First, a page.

function on_player_loaded(id, w,h)
  {
    ...
  }
  
The player will call this function passing its id as string (e.g. "player1") and resolution of the video - width and height. The id parameter may be helpful if you've got several instances of the player on one page. Just give them different ids.

Customizing player's look

You can either change colors of UI elements or provide your own images for them.

To change colors you can add following fields to the 'parameters' JSON object in the HTML code embedding the player, where you set 'fname' and 'thumb':

  • buttonbg - color of button background
  • buttonhover - background color of a button under mouse (highlighted)
  • buttonface - color of the figures on buttons
  • frame - color of frames around UI controls
  • loaded - color of the part of seekbar meaning loaded part of video
  • textcolor - color of the text

Colors are specified as 6-char triples of hexadecimal values, a format common for HTML but without the '#' character. Example: { parameters: {fname:"vid_sp3.avi", id:"player1", buttonbg:"ff0000", buttonhover:"00ff00", buttonface:"0000ff" } }

To change buttons more radically you can provide your own images for them. You will need to prepare following files:

  • btn_begin.png - "go to beginning" button
  • btn_begin_h.png - "go to beginning" button highlighted
  • btn_fullscreen.png - "toggle fullscreen" button
  • btn_fullscreen_h.png - "toggle fullscreen" button highlighted
  • btn_nextframe.png - "go to next frame" button
  • btn_nextframe_h.png - "go to next frame" button highlighted
  • btn_nextkey.png - "go to next key frame" button
  • btn_nextkey_h.png - "go to next key frame" button highlighted
  • btn_pause.png - pause button
  • btn_pause_h.png - pause button highlighted
  • btn_play.png - play button
  • btn_play_h.png - play button highlighted
  • btn_prevframe.png - "go to previous frame" button
  • btn_prevframe_h.png - "go to previous frame" button highlighted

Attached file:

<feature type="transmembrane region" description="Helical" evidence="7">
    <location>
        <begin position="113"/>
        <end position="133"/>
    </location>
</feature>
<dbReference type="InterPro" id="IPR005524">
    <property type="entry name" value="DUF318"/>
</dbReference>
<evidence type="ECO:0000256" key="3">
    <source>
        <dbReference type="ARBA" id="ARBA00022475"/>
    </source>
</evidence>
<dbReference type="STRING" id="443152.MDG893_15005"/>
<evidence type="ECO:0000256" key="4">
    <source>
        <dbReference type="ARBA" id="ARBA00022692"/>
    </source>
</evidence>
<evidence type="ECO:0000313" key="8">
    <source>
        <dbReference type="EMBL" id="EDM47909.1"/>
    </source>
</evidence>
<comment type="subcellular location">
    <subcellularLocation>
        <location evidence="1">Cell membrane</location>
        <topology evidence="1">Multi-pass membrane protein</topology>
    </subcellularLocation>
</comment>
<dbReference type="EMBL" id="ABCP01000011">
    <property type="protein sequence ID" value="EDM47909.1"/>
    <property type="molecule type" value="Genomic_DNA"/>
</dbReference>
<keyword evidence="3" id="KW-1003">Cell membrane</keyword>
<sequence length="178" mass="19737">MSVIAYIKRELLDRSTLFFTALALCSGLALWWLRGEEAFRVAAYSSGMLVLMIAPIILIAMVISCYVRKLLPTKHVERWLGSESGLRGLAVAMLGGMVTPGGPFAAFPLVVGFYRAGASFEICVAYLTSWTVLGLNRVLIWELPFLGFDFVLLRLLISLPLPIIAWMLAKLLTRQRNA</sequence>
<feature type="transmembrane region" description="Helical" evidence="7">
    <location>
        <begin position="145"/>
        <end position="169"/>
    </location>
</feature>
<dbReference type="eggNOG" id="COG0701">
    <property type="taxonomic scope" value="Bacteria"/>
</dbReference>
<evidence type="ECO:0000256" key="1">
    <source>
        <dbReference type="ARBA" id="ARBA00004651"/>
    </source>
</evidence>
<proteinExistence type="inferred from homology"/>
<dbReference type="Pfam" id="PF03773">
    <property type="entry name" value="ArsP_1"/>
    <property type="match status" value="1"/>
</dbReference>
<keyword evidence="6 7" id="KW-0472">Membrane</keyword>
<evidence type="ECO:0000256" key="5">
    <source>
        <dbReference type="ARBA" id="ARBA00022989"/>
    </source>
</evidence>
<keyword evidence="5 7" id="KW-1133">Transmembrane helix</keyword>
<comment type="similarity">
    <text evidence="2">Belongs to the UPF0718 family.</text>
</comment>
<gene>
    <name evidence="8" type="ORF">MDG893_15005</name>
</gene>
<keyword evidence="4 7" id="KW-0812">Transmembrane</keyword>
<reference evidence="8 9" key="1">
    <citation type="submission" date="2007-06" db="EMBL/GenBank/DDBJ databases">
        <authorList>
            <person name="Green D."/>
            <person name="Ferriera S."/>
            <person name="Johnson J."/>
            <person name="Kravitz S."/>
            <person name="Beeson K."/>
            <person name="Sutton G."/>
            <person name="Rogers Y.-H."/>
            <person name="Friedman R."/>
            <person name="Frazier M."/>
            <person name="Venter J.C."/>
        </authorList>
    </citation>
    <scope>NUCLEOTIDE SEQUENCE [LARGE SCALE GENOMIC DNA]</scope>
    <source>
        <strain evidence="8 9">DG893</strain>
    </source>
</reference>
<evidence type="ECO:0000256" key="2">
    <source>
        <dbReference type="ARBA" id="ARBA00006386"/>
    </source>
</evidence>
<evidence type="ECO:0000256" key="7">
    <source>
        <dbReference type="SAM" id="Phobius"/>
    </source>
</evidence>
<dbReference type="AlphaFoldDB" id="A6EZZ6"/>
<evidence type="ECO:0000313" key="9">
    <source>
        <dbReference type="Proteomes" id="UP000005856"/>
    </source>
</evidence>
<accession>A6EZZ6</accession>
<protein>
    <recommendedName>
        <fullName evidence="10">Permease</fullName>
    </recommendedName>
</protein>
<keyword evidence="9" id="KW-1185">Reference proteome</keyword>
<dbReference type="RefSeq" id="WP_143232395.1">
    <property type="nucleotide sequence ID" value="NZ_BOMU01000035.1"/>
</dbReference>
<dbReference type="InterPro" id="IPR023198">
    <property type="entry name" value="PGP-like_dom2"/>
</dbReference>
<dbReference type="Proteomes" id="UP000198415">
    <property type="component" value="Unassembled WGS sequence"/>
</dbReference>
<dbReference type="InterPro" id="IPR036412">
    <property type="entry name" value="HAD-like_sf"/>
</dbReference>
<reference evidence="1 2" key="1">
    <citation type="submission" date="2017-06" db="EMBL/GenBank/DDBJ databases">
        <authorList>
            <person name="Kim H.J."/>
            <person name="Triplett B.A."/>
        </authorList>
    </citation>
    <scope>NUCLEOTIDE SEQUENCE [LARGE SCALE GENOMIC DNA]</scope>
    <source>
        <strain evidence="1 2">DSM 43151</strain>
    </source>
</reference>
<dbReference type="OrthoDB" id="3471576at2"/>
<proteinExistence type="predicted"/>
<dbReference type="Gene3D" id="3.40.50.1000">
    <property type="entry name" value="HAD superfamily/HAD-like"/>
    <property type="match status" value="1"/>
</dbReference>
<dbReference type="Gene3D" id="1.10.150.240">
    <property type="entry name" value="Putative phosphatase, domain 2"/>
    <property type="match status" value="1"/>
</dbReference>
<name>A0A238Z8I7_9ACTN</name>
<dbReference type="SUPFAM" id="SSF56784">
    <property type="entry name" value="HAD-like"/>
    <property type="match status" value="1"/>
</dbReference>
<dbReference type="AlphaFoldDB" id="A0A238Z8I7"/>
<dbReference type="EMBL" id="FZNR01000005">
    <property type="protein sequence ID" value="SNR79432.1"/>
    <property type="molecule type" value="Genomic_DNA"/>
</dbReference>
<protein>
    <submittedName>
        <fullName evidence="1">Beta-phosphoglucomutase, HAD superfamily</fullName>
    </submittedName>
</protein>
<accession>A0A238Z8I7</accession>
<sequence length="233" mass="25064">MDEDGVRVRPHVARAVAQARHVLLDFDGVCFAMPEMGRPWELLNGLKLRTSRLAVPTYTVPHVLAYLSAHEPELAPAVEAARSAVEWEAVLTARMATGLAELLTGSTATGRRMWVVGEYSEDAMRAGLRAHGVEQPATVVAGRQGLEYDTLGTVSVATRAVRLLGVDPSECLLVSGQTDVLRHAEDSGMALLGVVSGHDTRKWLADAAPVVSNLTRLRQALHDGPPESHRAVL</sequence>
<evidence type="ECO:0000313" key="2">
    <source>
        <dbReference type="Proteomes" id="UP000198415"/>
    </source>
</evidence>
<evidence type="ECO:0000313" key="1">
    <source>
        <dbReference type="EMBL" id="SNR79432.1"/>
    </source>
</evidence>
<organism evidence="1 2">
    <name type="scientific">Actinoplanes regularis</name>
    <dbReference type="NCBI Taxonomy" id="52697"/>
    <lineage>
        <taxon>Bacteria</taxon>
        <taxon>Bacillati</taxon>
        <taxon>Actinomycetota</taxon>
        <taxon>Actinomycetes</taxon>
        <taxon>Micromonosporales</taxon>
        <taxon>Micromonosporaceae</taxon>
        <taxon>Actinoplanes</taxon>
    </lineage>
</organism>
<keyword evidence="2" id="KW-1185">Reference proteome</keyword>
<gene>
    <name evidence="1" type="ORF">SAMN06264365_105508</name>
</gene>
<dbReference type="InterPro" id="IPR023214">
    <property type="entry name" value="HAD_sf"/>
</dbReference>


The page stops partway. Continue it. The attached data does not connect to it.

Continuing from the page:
• btn_prevkey.png - "go to previous key frame" button
  • btn_prevkey_h.png - "go to previous key frame" button highlighted
  • btn_timecode.png - background for current position
Upload the files to some place in your site and specify the URL to this place in "buttons" parameter in the same JSON object. Like this:
parameters: {fname:"video.avi", buttons:"/images/", ...

Here's a sample archive with button images: buttons.zip.

Extended version of the web player

The version described above is rather simple. It doesn't require any video streaming server, you just need a simple web server capable of serving static content. It loads video file with a HTTP GET request and reads it entirely into memory. So it can be used for not so large files (less than a gigabyte or better half a gigabyte). For those wishing to play in a browser large files we've got another version of the web player. It only loads up to specified amount of megabytes and doesn't try to keep entire file in memory. It does so by requesting parts of video file using HTTP POST requests of a certain form. On the server side there must be a script which understands those requests and sends required data chunks. It's really simple, for example a Ruby implementation of such server is just a few lines of code.

If you're interested in this version of the player, please contact us.